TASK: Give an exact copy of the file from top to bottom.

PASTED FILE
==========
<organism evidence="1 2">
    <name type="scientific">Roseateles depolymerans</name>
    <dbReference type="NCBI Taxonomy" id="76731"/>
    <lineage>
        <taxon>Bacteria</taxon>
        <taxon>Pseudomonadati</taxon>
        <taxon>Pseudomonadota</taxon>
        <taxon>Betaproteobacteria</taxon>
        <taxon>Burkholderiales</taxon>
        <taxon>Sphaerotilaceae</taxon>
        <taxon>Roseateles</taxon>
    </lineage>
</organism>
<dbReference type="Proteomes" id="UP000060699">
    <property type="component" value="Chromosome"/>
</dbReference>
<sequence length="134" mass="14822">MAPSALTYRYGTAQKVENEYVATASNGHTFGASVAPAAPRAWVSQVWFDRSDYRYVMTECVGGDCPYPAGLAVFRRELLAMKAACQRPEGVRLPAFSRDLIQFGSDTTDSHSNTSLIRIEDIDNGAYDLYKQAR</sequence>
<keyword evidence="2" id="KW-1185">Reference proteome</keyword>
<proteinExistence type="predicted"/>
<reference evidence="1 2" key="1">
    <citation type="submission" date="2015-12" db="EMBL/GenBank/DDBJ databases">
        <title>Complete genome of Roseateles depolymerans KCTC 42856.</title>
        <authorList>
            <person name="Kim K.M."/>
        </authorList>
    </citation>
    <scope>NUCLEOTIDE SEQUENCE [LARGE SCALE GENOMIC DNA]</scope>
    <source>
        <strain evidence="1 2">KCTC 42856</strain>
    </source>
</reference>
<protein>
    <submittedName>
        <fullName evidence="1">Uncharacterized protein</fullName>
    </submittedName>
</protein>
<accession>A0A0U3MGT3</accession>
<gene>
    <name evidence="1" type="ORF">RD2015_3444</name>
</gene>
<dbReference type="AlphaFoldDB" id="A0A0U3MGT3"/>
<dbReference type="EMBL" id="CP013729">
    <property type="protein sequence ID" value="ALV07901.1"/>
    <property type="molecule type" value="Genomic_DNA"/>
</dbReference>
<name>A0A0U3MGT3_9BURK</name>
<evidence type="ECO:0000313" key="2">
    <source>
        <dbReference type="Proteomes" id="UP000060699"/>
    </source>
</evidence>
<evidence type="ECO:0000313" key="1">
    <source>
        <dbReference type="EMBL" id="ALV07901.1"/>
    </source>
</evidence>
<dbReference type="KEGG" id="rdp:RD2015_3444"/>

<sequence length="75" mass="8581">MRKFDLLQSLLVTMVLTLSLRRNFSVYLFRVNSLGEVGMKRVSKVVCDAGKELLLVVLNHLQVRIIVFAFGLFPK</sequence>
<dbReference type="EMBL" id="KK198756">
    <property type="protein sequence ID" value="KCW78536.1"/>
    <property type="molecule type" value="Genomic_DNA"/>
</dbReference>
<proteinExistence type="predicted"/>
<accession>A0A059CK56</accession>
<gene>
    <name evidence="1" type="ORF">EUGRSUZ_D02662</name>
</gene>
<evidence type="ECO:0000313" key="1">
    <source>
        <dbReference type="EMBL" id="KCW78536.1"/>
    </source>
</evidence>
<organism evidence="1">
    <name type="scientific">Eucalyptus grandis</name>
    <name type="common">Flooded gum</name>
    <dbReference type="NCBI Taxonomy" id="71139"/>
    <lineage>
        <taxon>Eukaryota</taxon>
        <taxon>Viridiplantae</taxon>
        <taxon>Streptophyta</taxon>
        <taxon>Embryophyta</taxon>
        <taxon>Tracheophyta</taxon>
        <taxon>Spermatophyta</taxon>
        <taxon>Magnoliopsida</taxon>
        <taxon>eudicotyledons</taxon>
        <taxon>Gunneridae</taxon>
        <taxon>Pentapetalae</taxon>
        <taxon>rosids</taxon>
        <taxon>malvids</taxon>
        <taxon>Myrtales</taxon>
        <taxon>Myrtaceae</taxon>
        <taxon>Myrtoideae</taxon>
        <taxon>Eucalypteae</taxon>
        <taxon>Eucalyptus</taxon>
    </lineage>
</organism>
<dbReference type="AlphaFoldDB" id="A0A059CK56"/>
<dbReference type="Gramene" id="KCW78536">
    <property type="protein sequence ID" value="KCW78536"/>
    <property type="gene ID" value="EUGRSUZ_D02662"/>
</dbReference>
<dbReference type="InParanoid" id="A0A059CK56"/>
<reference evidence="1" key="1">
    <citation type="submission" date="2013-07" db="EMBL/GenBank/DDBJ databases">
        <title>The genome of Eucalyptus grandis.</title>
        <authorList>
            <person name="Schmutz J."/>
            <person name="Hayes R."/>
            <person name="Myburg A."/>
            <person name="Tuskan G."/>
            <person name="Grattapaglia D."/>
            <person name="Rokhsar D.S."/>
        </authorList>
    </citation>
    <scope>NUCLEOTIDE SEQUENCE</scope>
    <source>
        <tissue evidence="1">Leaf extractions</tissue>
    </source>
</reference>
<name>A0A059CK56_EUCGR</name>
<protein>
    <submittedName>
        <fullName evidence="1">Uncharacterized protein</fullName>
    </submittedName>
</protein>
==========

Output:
<organism evidence="1 2">
    <name type="scientific">Roseateles depolymerans</name>
    <dbReference type="NCBI Taxonomy" id="76731"/>
    <lineage>
        <taxon>Bacteria</taxon>
        <taxon>Pseudomonadati</taxon>
        <taxon>Pseudomonadota</taxon>
        <taxon>Betaproteobacteria</taxon>
        <taxon>Burkholderiales</taxon>
        <taxon>Sphaerotilaceae</taxon>
        <taxon>Roseateles</taxon>
    </lineage>
</organism>
<dbReference type="Proteomes" id="UP000060699">
    <property type="component" value="Chromosome"/>
</dbReference>
<sequence length="134" mass="14822">MAPSALTYRYGTAQKVENEYVATASNGHTFGASVAPAAPRAWVSQVWFDRSDYRYVMTECVGGDCPYPAGLAVFRRELLAMKAACQRPEGVRLPAFSRDLIQFGSDTTDSHSNTSLIRIEDIDNGAYDLYKQAR</sequence>
<keyword evidence="2" id="KW-1185">Reference proteome</keyword>
<proteinExistence type="predicted"/>
<reference evidence="1 2" key="1">
    <citation type="submission" date="2015-12" db="EMBL/GenBank/DDBJ databases">
        <title>Complete genome of Roseateles depolymerans KCTC 42856.</title>
        <authorList>
            <person name="Kim K.M."/>
        </authorList>
    </citation>
    <scope>NUCLEOTIDE SEQUENCE [LARGE SCALE GENOMIC DNA]</scope>
    <source>
        <strain evidence="1 2">KCTC 42856</strain>
    </source>
</reference>
<protein>
    <submittedName>
        <fullName evidence="1">Uncharacterized protein</fullName>
    </submittedName>
</protein>
<accession>A0A0U3MGT3</accession>
<gene>
    <name evidence="1" type="ORF">RD2015_3444</name>
</gene>
<dbReference type="AlphaFoldDB" id="A0A0U3MGT3"/>
<dbReference type="EMBL" id="CP013729">
    <property type="protein sequence ID" value="ALV07901.1"/>
    <property type="molecule type" value="Genomic_DNA"/>
</dbReference>
<name>A0A0U3MGT3_9BURK</name>
<evidence type="ECO:0000313" key="2">
    <source>
        <dbReference type="Proteomes" id="UP000060699"/>
    </source>
</evidence>
<evidence type="ECO:0000313" key="1">
    <source>
        <dbReference type="EMBL" id="ALV07901.1"/>
    </source>
</evidence>
<dbReference type="KEGG" id="rdp:RD2015_3444"/>

<sequence length="75" mass="8581">MRKFDLLQSLLVTMVLTLSLRRNFSVYLFRVNSLGEVGMKRVSKVVCDAGKELLLVVLNHLQVRIIVFAFGLFPK</sequence>
<dbReference type="EMBL" id="KK198756">
    <property type="protein sequence ID" value="KCW78536.1"/>
    <property type="molecule type" value="Genomic_DNA"/>
</dbReference>
<proteinExistence type="predicted"/>
<accession>A0A059CK56</accession>
<gene>
    <name evidence="1" type="ORF">EUGRSUZ_D02662</name>
</gene>
<evidence type="ECO:0000313" key="1">
    <source>
        <dbReference type="EMBL" id="KCW78536.1"/>
    </source>
</evidence>
<organism evidence="1">
    <name type="scientific">Eucalyptus grandis</name>
    <name type="common">Flooded gum</name>
    <dbReference type="NCBI Taxonomy" id="71139"/>
    <lineage>
        <taxon>Eukaryota</taxon>
        <taxon>Viridiplantae</taxon>
        <taxon>Streptophyta</taxon>
        <taxon>Embryophyta</taxon>
        <taxon>Tracheophyta</taxon>
        <taxon>Spermatophyta</taxon>
        <taxon>Magnoliopsida</taxon>
        <taxon>eudicotyledons</taxon>
        <taxon>Gunneridae</taxon>
        <taxon>Pentapetalae</taxon>
        <taxon>rosids</taxon>
        <taxon>malvids</taxon>
        <taxon>Myrtales</taxon>
        <taxon>Myrtaceae</taxon>
        <taxon>Myrtoideae</taxon>
        <taxon>Eucalypteae</taxon>
        <taxon>Eucalyptus</taxon>
    </lineage>
</organism>
<dbReference type="AlphaFoldDB" id="A0A059CK56"/>
<dbReference type="Gramene" id="KCW78536">
    <property type="protein sequence ID" value="KCW78536"/>
    <property type="gene ID" value="EUGRSUZ_D02662"/>
</dbReference>
<dbReference type="InParanoid" id="A0A059CK56"/>
<reference evidence="1" key="1">
    <citation type="submission" date="2013-07" db="EMBL/GenBank/DDBJ databases">
        <title>The genome of Eucalyptus grandis.</title>
        <authorList>
            <person name="Schmutz J."/>
            <person name="Hayes R."/>
            <person name="Myburg A."/>
            <person name="Tuskan G."/>
            <person name="Grattapaglia D."/>
            <person name="Rokhsar D.S."/>
        </authorList>
    </citation>
    <scope>NUCLEOTIDE SEQUENCE</scope>
    <source>
        <tissue evidence="1">Leaf extractions</tissue>
    </source>
</reference>
<name>A0A059CK56_EUCGR</name>
<protein>
    <submittedName>
        <fullName evidence="1">Uncharacterized protein</fullName>
    </submittedName>
</protein>